ferred to my Ik)x. and found it was
the Infants’ Friend Powder. It is
without doubt the best powder I have
ever used. Respectfully.
MRS. WM. KING.
ten. He was served without further ques
tion, ate his meal, paid for It and thon
doffed the loaned coat.
That Is why he Is asking If It Is the coat
that makes ihe man, for, with no other
■ hang. In himself or his costume, the
presence of Ihe coat made It possible for
him to 1 be served.
Now it Is suggested (hat hotels will be
Obliged to change their rules with the
spread of the shirt-waist fashion or else
they will have to serve coats with their
meals. By having a supply of coats of all
size* the coalless men might be tempor
arily accommodated withs covering for
their shirt waists while dining, removing
the eoats at th- cashiers desk before
again appearing on the street in their j
comlortah.v and sensible garb.
TO THE SICK.
GRAYBEARD is made of fresh herbs, blossom* arvd berries. It contains bo
mercury or potash. For eradicating Id and daep seated ailments, as Cancer. Ca
tarrh, Eczema, Rheumasttsm, Dyspepsia, It has no equal on earth. You want
nothing else to take. Try nothing else. Nothing else 1* necessary. In Gray
beard you have everything to build you up, and make you stronger than your
disease. It will crush out your disease. It will leave you as you were before the
aliment seized you.
There Is nothing a hundredth part as good aa Graybeard to do this. There la
nothing made like Graybeard—nor ever will be. It Is one of the great Inventions
of the world.
If you have DYSPEPSIA, that weak, nauseated feeling, heart-burn, faint
ing, dizzy, lost appetite, take GRAYBEARD. There ie not, we believe, or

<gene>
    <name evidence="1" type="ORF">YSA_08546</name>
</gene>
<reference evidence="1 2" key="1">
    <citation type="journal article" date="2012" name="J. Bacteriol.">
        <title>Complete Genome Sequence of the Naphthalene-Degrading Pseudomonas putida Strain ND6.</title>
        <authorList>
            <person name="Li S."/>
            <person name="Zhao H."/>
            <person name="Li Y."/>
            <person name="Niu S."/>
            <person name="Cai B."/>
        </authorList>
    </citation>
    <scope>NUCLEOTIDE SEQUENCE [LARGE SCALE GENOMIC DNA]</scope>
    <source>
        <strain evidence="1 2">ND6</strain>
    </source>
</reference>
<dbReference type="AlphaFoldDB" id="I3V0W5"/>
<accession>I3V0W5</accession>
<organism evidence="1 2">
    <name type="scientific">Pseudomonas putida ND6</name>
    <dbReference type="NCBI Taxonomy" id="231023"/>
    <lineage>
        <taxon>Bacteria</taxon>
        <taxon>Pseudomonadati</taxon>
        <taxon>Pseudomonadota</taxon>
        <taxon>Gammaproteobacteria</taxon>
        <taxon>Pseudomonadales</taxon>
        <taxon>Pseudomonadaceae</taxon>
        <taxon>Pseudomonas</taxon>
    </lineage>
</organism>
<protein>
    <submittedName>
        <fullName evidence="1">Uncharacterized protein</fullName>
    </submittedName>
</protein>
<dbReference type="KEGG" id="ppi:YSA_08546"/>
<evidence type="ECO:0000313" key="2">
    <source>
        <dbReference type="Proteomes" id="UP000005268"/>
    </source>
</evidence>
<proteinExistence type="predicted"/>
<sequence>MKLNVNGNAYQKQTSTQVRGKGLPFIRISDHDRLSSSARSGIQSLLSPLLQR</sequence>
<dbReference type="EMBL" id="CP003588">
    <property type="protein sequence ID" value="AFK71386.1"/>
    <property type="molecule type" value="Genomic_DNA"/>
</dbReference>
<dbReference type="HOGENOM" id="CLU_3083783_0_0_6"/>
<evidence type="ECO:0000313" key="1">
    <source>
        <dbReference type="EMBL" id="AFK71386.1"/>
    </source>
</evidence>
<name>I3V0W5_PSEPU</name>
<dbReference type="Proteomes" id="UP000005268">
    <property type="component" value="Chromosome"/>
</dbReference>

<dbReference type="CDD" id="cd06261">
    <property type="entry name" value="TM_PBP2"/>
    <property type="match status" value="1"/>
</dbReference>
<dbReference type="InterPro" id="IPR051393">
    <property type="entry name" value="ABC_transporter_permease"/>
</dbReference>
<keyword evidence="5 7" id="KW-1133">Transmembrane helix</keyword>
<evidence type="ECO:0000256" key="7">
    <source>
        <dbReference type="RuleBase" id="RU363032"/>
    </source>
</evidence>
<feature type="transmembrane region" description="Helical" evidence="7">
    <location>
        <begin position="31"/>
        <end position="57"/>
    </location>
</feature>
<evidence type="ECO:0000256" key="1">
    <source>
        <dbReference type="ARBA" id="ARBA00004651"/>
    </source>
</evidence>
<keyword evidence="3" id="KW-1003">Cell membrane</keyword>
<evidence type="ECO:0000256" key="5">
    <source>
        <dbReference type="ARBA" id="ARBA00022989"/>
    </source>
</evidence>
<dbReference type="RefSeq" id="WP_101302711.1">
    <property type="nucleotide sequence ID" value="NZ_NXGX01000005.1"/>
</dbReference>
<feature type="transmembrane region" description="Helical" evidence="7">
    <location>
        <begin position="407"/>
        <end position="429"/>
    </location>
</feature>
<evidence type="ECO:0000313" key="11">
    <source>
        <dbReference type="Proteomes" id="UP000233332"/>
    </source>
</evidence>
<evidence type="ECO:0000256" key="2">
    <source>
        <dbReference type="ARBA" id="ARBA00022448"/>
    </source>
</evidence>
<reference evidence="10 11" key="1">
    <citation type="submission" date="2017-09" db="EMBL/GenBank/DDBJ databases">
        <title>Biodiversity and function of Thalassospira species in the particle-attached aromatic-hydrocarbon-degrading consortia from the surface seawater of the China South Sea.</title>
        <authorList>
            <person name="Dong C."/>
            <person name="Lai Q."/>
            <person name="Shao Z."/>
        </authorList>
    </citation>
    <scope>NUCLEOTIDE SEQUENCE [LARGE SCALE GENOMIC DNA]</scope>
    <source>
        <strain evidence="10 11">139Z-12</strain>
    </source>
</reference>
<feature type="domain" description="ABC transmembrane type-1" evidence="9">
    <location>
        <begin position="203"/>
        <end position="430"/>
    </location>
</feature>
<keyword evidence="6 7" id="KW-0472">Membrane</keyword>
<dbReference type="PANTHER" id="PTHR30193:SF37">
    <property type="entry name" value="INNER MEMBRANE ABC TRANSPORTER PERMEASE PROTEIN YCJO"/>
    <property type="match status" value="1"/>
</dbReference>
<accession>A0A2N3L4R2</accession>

ever will be. Invented anything to equal GRAYBEARD In relieving and
curing Dyspepsia. It tones up your system, makes you eat and, best of all,
makes you digest what you eat
There Is a young lady In Savanna h who was an Invalid from Dyspepsia.
Doctors had treated her for years and could not reach her ease. Three bot
tles of GRAYBEARD made anew woman of her, and to-day her friends all
soy that she does not look like the same person.
It Cures Rheumatism.
If you have RHEUMATISM, that aching and pain in the knees, back or
shoulder, take GRAYBEARD. It Is especially prepared for this alJmont.
GRAYBEARD cures if. It d’lv< out the add in your blood which caue#
Rheumatism. It makes new blood and thus crushes out the disease. Vve
have never known a remedy like GRAYBEARD for Rheumatism One that
mo completely and effectually destroys the aliment.
Mr. t’harlts Thomas, a prominent Jew* ler of Savannah, suffered great pain
from Rheumatism, and could find nothing to do him any good until he got
GRAYBEARD. It has cured him and he goes where he chooses.
It Cures Cancer.
If you have CANCER take GRAYBEARD. Get It as quick as you cgn.
and take it as long as you can. It will cure you. Don’t get impatient.
Don't be in a hurry. GRAYBEARD is your meat and bread for Cancer. It
is the only remedy that we have ever hoard of that will cure Cancer.
Ed. Bnzetnoro of Fayetteville. Ga . writes that GRAYBEARD cured him
of Cancer on the neck. so pronounced by Dr Tucker.
Mr. N Owings, Jasper, Mo., writes that GRAYBEARD has cured him of
the same diseaae. *
Hundreds are being cured of Cancer to-day by taking our GRAYBEARD.
It Cures Catarrh.
If you have CATARRH, that roughing, that spitting, that blowing the
nose, that bad. foul breath, take GRAYBEARD. It is the grandest remedy
on earth for Catarrh There was a little girl once who was rendered deaf
by Catarrh. GRAYBEARD cured her sound and well.
Mrs. Rhode Dean of Ballinger, Texas, has written u# that GRAYBEARD
cured her of Catarrh which had clung to her 36 years. Everything failed to
cure her, she says. She Is 76 years old.
It Cures Eczema.
If you are afflicted with ECZEMAor ITCH take GRAYBEARD. Take
nothing else. Nothing else Is necessary. GRAYBKARP lc able to drive iht*
filthy disease from your blood It will do it speedily. It will do It quicker